The U.S. Supreme Court should not take up a case brought by a U.S. Department of Homeland Security officer who claims that he was fired because of his Hispanic origin, the federal government said this week, arguing that lower courts correctly determined his suit was time-barred.
Radio station operator Grupo Radio Centro LA LLC has been hit with a wrongful termination lawsuit, removed Tuesday to California federal court, by two former employees who say they were fired after they reported suspected Nielsen ratings fraud and after they uncovered that the station was employing unauthorized immigrants.
An immigration attorney accused of several instances of malpractice should be suspended for two years and not be reinstated until he pays restitution to his affected clients and shows he is fit to again practice law, a District of Columbia appeals court held on Thursday.
A Kentucky county clerk who's refusing to issue any marriage licenses following the U.S. Supreme Court's decision that same-sex marriage is a constitutional right on Thursday asked a Kentucky federal judge to stay an order that she issue licenses until her appeal of that order concludes.
Florida's largest LGBT advocacy group and three married lesbian couples on Thursday sued the state in federal court for refusing to put both parents' names on their children's birth certificates, saying the 14th Amendment requires the state to equally recognize same-sex and opposite-sex marriages.
A California law firm told the Ninth Circuit in a Wednesday brief that its groundbreaking work on behalf of a Malaysian woman who fought her wrongful inclusion on the federal government's “no fly” list for eight years earned them $3.8 million in fees.
A Colorado appeals court on Thursday affirmed a ruling that a baker’s refusal to make a wedding cake for a same-sex couple was discrimination based on sexual orientation and not a violation of his right to freedom of religion.
U.S. Citizenship and Immigration Services did not intentionally violate a federal court injunction when it issued roughly 2,000 expanded work permits after the block had been ordered, a federal watchdog reported Thursday.
New security measures for the Visa Waiver Program may reflect an attempt to calm lawmaker terrorism fears before the program can be expanded to other countries, according to attorneys, who say the VWP is frequently used by executives traveling for business meetings.
A D.C. federal judge on Wednesday said a 2008 Department of Homeland Security rule that allows certain F-1 visa students with math and science-related degrees to have an additional 17 months of training in the U.S. is deficient because it wasn't subjected to public notice and comment, but she allowed it to stay in place temporarily.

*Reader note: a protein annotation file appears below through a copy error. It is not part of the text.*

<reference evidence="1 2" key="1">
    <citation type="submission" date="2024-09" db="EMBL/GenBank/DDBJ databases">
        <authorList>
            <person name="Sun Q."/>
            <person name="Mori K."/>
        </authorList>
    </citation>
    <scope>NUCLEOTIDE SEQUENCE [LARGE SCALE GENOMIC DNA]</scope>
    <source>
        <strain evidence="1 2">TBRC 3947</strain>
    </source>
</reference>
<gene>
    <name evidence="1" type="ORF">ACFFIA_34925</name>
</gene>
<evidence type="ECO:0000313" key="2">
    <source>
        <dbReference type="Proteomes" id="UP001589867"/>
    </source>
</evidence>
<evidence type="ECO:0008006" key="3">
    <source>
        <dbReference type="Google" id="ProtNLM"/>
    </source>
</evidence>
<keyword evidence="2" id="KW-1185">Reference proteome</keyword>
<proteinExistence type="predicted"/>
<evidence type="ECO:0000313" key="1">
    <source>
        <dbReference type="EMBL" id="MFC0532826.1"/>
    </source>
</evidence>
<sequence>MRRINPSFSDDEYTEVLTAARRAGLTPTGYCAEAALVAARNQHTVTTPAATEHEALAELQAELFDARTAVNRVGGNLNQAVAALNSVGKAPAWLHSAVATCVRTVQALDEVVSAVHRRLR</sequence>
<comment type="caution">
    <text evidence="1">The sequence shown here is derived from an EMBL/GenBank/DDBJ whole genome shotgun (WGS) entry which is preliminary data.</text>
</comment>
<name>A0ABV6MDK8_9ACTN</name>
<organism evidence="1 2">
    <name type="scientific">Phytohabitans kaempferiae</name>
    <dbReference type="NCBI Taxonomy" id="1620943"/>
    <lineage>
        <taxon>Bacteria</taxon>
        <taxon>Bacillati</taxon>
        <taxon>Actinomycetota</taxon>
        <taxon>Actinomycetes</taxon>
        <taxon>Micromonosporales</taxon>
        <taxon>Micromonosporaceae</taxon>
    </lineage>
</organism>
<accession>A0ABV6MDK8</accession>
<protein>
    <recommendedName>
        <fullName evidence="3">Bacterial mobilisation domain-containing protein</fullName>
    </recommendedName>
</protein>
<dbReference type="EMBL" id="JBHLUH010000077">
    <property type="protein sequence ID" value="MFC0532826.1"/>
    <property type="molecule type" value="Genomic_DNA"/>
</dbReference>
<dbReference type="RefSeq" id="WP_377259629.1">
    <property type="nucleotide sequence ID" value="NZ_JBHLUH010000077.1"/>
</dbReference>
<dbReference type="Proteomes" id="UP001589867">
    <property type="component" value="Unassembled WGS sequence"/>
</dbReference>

The Department of Homeland Security’s U.S. Citizenship and Immigration Services needs to take more steps to monitor for fraud in its popular EB-5 visa program, the U.S. Government Accountability Office said in a report published Wednesday.
The U.S. Securities and Exchange Commission won an asset freeze Tuesday against a former Luca International Group LLC vice president, in a suit claiming the oil explorer ran a $68 million "Ponzi-like" scheme targeting Chinese-Americans and Chinese nationals seeking green cards as EB-5 investors.
Two LGBT advocacy groups and four couples challenged Mississippi's ban on adoption by same-sex couples on Wednesday, calling the 15-year-old law an “outdated relic” of a time when courts and governments believed such discrimination was appropriate.
A California federal court should not certify a putative class of people who say U.S. Customs and Border Protection is too slow to respond to Freedom of Information Act requests because the proposed class lacks jurisdiction and fails to state a claim, the agency argued Monday.
An Illinois federal judge dismissed a suit Tuesday brought by a Pakistani couple against U.S. Citizenship and Immigration Services in an attempt to force the agency to act on their petition for green cards, after the couple informed the court that USCIS has already done so.
The Board of Alien Labor Certification Appeals upheld the denial of a permanent labor certification sought by drug giant Merck & Co. Inc for a “biometrician biostatistics” job Monday, finding that the company hadn't established that the immigrant in question had the required doctorate at the time of hiring.
Homeland Security Secretary Jeh Johnson and other top immigration officials won't have to appear before the Texas federal court overseeing a challenge to the president's executive actions, according to an order released Tuesday, although the government will still have to face an injunction compliance hearing.
The Migration Policy Institute said Tuesday that three years after the implementation of the Deferred Action for Childhood Arrivals program, 83 percent of eligible applicants have renewed their benefits despite complications that have hampered the program and litigation over its expansion.
The U.S. Department of Labor said Tuesday that an Illinois construction company and its manager are facing roughly $1.8 million in penalties for willfully exposing workers to asbestos, some of whom were Hispanic employees on temporary H-2B visas.
A Georgia federal judge said Tuesday that the U.S. Equal Employment Opportunity Commission has shown enough factual allegations of discrimination by a Georgia farm against its U.S.-born workers, both white and African-American, to survive a dismissal bid.